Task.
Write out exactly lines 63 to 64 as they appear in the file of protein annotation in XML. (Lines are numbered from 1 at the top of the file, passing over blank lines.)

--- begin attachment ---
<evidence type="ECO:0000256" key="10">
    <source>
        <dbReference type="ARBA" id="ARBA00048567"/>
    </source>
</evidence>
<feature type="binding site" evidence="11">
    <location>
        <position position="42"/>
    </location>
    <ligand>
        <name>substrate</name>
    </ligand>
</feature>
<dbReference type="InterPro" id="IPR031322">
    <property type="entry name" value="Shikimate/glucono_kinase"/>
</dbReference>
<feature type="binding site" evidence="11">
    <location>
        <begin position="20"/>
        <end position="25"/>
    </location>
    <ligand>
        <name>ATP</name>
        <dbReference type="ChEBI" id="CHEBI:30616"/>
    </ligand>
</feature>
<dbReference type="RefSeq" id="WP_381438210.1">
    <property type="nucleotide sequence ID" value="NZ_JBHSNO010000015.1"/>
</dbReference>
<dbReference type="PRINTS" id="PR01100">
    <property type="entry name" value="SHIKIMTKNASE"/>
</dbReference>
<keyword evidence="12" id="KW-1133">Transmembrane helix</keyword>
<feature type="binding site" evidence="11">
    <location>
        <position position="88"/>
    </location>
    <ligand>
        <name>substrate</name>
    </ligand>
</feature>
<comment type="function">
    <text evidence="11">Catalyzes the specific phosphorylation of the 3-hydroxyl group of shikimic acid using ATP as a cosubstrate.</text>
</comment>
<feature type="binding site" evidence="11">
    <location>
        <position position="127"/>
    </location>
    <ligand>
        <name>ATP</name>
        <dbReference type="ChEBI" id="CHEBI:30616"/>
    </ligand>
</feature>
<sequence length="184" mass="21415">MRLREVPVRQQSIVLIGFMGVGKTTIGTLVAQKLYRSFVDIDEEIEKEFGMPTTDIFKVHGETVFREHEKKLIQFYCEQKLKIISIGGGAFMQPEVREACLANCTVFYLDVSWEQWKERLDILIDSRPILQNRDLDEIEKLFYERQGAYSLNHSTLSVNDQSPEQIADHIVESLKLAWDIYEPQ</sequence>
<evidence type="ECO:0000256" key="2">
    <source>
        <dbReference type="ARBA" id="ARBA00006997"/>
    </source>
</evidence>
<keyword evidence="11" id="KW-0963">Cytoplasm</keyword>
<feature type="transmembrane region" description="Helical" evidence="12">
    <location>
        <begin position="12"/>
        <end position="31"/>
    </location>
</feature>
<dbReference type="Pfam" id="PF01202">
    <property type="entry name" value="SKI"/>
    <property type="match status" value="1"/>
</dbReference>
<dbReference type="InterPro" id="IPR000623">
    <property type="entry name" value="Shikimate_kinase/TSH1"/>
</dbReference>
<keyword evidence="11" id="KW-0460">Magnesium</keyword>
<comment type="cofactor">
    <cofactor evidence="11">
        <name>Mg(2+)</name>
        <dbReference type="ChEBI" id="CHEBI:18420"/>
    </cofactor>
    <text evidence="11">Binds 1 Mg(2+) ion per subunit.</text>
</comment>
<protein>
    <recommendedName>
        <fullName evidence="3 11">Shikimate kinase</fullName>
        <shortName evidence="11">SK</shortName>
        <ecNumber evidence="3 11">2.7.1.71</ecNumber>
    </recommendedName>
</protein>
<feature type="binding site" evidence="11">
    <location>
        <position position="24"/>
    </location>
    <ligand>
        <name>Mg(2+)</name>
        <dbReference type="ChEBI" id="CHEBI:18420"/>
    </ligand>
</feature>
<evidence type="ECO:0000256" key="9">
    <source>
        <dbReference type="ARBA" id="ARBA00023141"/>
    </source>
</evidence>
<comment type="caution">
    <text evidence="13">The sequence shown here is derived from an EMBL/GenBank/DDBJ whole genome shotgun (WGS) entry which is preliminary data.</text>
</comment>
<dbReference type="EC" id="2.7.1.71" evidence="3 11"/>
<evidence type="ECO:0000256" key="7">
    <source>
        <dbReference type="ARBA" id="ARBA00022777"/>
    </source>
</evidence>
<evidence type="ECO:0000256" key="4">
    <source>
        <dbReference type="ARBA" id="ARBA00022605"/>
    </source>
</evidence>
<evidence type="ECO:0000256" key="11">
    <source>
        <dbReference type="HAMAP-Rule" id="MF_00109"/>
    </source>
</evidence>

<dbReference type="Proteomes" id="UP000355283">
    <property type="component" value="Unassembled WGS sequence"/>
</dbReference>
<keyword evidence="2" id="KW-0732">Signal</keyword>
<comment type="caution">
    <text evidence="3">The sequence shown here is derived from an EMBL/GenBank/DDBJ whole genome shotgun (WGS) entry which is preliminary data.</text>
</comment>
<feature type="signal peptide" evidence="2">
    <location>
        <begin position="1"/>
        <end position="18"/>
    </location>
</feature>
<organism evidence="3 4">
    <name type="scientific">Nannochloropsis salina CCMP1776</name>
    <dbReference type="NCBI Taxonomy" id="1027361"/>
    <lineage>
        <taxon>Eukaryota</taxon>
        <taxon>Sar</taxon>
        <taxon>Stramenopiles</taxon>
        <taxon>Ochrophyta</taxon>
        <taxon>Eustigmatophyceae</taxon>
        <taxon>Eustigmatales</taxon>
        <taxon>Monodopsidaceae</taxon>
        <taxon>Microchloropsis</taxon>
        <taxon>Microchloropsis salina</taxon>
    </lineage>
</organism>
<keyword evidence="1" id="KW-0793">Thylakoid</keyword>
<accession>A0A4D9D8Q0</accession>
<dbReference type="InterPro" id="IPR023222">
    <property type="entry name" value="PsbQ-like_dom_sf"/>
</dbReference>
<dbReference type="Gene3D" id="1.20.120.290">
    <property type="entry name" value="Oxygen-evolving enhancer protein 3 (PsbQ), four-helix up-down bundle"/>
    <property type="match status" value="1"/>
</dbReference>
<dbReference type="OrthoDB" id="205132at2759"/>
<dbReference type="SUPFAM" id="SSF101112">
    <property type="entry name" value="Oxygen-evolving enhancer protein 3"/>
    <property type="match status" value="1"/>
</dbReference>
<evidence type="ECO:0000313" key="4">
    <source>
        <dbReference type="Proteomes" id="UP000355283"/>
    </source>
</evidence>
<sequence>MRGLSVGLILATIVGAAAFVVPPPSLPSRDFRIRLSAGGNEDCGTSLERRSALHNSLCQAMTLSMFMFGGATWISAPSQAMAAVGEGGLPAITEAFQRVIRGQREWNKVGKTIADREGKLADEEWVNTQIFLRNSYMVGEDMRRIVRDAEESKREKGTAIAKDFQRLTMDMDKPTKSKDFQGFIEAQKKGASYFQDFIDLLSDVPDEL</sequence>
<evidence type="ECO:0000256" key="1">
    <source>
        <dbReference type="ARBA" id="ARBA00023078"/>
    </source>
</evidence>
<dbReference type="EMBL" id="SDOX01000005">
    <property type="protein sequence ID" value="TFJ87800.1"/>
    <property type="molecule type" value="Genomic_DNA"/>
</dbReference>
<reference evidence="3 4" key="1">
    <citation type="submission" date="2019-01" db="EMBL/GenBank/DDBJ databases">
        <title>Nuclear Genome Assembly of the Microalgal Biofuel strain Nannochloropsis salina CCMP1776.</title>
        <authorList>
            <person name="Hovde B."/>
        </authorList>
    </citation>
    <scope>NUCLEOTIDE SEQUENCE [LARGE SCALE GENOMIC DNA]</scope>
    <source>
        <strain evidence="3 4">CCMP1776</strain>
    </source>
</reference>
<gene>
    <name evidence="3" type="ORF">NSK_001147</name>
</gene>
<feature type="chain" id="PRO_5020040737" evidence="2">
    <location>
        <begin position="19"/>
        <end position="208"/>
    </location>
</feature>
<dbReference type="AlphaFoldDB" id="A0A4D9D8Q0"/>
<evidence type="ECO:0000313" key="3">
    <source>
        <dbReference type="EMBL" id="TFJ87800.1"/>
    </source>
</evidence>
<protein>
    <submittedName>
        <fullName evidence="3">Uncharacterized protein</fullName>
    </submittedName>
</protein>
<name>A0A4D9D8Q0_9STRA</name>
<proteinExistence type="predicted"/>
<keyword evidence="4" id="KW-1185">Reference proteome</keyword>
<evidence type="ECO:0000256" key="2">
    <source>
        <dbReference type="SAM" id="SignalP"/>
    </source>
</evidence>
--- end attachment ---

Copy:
        <begin position="12"/>
        <end position="31"/>